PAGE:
Review of a Public History Site – Slave Voyages

Blog Post #4

Throughout our Digital Public History course, we have been talking about various tools that help mesh history and the digital age to engage the public in learning. 

One project that I’ve taken a look at is Slave Voyages. Slave Voyages is a project by scholars all over the world, utilizing data from archives and libraries to document the transatlantic slave trade. The project is sponsored by The National Endowment for the Humanities. It looks like various universities and research teams have taken part in collaborating for this project. 

The first tool that caught my attention was the database. The database documents ships that arrived with slaves, the captain, the vessel’s name, etc. There is a lot of information being thrown at you all at once. But, I still think it is easy to navigate and paints a picture of the transatlantic slave trade in terms of numbers. 

Timelapse Database | Slave Voyages

As far as public engagement, I think Slave Voyages does a decent job. The tools that they use to show the data collected (timeline, timelapse, tables, etc.) can all be used in a classroom setting, depending on the grade level. The variety of tools also allows for those who have different learning styles to benefit. Personally, I found the timelapse more visually engaging versus just seeing the data in a table format. I will say that I wish the lesson plan section was better organized. I am also finding that this site is built with people who may not have any former knowledge of the slave trade in mind. They have a glossary which breaks down terms and their definitions.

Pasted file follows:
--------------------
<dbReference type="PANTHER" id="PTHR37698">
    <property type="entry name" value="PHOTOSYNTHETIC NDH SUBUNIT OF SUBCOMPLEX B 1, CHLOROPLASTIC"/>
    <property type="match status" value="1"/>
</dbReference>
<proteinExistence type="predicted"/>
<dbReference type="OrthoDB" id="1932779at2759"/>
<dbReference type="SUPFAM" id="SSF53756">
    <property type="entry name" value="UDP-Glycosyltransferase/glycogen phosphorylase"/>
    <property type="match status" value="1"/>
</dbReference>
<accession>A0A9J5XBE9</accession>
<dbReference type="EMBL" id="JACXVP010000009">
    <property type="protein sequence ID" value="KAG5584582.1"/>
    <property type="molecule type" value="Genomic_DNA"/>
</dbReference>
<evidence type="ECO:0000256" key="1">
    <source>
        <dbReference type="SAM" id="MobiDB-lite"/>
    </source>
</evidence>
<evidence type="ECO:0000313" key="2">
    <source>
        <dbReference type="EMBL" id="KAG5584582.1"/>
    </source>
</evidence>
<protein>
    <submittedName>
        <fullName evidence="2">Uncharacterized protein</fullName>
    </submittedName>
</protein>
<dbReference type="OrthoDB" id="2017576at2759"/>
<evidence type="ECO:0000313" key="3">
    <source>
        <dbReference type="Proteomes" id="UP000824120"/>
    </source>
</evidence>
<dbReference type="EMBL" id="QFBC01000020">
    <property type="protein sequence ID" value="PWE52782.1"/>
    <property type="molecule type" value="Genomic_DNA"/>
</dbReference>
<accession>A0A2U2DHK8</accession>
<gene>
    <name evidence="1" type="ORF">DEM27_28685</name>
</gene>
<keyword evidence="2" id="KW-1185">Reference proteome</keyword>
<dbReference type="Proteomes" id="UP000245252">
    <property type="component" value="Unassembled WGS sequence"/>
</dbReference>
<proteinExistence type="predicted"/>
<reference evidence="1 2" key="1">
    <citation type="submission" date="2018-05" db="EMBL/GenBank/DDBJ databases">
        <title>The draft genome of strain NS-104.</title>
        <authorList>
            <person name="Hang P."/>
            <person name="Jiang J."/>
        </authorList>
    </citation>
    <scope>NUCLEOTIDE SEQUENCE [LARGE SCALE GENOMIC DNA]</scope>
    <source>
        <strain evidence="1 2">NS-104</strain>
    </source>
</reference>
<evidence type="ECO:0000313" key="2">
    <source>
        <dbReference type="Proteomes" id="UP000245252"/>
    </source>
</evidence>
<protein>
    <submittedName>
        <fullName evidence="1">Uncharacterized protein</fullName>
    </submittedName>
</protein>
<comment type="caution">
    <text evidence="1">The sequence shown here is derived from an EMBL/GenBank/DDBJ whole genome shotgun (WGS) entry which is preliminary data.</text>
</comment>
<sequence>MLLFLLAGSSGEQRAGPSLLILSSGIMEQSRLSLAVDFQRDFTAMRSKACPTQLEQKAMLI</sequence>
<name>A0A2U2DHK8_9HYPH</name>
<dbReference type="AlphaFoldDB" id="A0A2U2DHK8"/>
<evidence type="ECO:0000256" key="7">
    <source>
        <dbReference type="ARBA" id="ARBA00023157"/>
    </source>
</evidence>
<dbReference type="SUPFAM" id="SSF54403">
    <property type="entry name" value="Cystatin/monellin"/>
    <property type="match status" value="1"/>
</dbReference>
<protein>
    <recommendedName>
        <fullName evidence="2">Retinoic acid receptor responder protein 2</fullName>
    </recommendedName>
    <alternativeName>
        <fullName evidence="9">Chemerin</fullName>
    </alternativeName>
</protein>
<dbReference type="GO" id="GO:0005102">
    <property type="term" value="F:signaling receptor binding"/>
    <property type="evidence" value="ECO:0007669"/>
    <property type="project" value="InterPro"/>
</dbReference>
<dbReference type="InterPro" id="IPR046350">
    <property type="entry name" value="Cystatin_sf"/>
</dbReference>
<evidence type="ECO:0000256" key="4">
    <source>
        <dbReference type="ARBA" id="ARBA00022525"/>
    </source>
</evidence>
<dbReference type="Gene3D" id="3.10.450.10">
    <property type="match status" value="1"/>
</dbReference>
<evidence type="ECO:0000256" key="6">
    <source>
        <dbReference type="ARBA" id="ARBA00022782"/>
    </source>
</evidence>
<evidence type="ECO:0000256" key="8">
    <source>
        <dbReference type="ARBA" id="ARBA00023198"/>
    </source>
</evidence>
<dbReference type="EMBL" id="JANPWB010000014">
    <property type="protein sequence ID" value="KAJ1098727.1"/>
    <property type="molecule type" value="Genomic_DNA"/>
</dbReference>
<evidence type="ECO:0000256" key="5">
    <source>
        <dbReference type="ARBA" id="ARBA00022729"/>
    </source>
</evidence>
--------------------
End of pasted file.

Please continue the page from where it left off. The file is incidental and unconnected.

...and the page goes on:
Lesson Plans | Slave Voyages

This is a huge website, with a lot of data. I noticed that on their menu that have three sections (Transatlantic slave trade, Intra-American, and People of the Transatlantic Slave Trade), all with dropdown options. This tells me that not only does this project focus on the voyage across the Atlantic, but also what occurred within North America and most importantly, the people. 

Deborah Boyer writes in her article on NCPH Digital History @ Work, “Digital technology has enabled public historians, cultural heritage professionals, and history students to collaborate with diverse audiences and explore history’s role in civic engagement in ways previously unimagined.”

I wanted to look into if and how they are engaging with communities in the present. From what I can see, their only engagement is online, via the database and tools they offer for public use, as well as their Facebook page. There is no comment option on their blogs, for people who may want to comment on them. I definitely see a gap in how they are engaging with the public, as I feel like middle and high schools could be a great target audience for presentations. Overall, I feel like this project is important, but does lack small community engagement.






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